The White House also wants to earmark $20 billion in funding for "transformative" projects, which a White House official says "have a vision towards the future." These would be "projects that can lift the American spirit, that are the next-century-type of infrastructure as opposed to just rebuilding what we have currently."
The remaining $10 billion would go into a capital financing fund, which the administration says would go toward funding federal government office building infrastructure.
The $200 billion in federal funding would not be new revenue but would come from cuts "in other areas of the federal budget," some of which will be outlined in the president's budget plan that will also be released Monday. That includes funding cuts to existing federal transit programs, the TIGER grant program "and things where the administration thinks that infrastructure funds haven't been spent efficaciously," said a senior administration official.
But the White House officials say this new infrastructure plan "is a program that sits on top of existing programs. So we're not proposing eliminating the Highway Trust Fund, or changing the state revolving funds. So to the extent that communities are eligible for federal funds already, that eligibility remains."
Trump wants to streamline federal environmental review
The president's plan does not address a huge yearly shortfall in the federal Highway Trust Fund, which is funded by the federal gasoline tax. That tax of 18.4 cents a gallon for unleaded, 24.4 cents a gallon for diesel, hasn't been raised in 25 years and because of improvements in fuel efficiency and inflation, it raises less money now than it did when last raised in 1993. So Congress is already using deficit spending to pay for some transportation infrastructure needs funded by existing programs.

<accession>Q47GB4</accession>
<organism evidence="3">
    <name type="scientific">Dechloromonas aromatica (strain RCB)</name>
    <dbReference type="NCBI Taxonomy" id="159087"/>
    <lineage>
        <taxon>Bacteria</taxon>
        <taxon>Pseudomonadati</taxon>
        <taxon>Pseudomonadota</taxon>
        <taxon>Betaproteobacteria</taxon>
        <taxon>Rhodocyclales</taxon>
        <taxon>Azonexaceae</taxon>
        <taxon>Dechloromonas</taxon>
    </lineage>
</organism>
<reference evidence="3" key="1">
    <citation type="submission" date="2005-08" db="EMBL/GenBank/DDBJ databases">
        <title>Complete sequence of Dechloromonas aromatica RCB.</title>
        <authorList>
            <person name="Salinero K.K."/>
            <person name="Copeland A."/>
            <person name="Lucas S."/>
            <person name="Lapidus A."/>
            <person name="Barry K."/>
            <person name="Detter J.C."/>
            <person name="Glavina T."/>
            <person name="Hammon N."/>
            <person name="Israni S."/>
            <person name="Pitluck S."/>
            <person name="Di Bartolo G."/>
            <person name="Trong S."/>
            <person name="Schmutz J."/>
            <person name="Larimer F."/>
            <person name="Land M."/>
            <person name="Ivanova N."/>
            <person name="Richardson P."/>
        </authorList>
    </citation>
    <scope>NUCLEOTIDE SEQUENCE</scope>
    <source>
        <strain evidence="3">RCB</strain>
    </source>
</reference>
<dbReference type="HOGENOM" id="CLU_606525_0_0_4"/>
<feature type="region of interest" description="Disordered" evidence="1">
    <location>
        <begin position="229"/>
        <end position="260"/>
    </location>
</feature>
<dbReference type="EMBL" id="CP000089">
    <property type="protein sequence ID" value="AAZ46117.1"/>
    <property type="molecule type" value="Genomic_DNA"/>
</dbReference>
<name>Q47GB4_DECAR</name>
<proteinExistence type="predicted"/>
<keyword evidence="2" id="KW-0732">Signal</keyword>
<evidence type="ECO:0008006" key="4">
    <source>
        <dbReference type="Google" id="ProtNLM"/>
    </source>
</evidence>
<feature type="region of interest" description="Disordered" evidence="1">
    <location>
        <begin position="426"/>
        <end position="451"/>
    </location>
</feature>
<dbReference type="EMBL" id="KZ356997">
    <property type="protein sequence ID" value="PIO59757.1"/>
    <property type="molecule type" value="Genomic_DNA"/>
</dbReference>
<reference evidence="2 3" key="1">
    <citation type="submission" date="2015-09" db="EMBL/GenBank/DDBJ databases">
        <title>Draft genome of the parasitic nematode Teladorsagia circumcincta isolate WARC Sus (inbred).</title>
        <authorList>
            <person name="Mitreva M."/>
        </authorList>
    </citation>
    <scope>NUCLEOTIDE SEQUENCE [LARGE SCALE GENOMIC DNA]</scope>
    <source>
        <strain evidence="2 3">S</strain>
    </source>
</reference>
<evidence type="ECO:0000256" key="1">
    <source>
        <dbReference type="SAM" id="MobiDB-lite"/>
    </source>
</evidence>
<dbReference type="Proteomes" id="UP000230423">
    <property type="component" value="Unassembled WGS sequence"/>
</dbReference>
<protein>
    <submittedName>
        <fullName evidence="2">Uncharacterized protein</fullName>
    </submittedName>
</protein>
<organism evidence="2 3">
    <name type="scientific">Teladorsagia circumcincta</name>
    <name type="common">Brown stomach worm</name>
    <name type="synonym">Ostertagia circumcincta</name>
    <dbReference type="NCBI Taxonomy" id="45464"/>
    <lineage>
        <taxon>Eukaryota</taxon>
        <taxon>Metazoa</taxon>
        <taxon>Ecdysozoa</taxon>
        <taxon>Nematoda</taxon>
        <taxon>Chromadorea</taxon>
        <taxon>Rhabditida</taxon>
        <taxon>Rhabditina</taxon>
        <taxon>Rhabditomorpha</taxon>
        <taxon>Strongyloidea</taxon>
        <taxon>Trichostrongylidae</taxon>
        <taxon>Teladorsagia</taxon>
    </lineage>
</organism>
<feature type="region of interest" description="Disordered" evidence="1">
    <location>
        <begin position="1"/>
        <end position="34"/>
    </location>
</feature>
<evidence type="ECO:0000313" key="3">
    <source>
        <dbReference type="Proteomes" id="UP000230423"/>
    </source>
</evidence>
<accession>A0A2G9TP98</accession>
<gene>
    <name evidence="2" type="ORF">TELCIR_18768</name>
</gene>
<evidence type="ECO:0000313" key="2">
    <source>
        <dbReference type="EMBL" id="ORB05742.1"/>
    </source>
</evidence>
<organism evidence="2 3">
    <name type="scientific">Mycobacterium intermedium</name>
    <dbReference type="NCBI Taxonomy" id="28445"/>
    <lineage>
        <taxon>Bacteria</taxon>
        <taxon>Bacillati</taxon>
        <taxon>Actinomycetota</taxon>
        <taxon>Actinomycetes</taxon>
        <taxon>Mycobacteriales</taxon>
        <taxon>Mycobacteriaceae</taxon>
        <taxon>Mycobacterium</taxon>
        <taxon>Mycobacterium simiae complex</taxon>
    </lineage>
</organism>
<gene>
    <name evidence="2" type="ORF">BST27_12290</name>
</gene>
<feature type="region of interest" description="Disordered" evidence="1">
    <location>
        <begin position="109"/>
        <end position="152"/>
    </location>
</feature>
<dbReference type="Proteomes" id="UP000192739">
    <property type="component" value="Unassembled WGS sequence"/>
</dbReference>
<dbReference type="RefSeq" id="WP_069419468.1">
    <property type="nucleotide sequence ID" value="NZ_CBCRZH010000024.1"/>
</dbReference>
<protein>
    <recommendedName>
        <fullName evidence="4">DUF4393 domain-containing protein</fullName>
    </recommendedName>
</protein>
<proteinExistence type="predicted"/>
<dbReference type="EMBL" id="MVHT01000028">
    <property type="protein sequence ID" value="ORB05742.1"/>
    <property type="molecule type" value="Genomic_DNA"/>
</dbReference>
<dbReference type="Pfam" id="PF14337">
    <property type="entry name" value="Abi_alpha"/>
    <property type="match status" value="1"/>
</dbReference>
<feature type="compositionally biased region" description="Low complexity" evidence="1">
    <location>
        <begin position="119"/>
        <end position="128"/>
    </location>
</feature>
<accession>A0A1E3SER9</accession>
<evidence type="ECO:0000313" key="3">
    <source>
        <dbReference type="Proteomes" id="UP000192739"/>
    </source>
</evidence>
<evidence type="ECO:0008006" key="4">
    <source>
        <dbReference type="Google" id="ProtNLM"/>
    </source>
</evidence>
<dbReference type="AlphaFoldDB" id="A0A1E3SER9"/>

In addition to the financing component of the plan, Trump wants to significantly streamline the federal environmental review and permitting process for infrastructure construction projects, which they say can often involve several different federal agencies that can drag the process out. The president's plan will call for the creation of "One Agency, One Decision" type of process that would put one lead federal agency in charge of completing an environmental review within 21 months.
President Trump will outline some of these principles in a meeting with mayors and other state and local leaders at the White House Monday. Trump will work with Congress to make changes, if needed. The infrastructure spending plan would need 60 votes to pass in the Senate so it will need democratic support, but the White House officials say this is one issue on which there should be room to compromise, because they say the president's infrastructure plan is in line with priorities and objectives outlined by members of both parties in Congress, even if not in the way it would be funded.
"This is in no way, shape or form ... a take it or leave it proposal," said one senior administration official. "This is the start of a negotiation."
"The president has said he is open to new sources of funding," the White House aide said. "We want it to be bipartisan."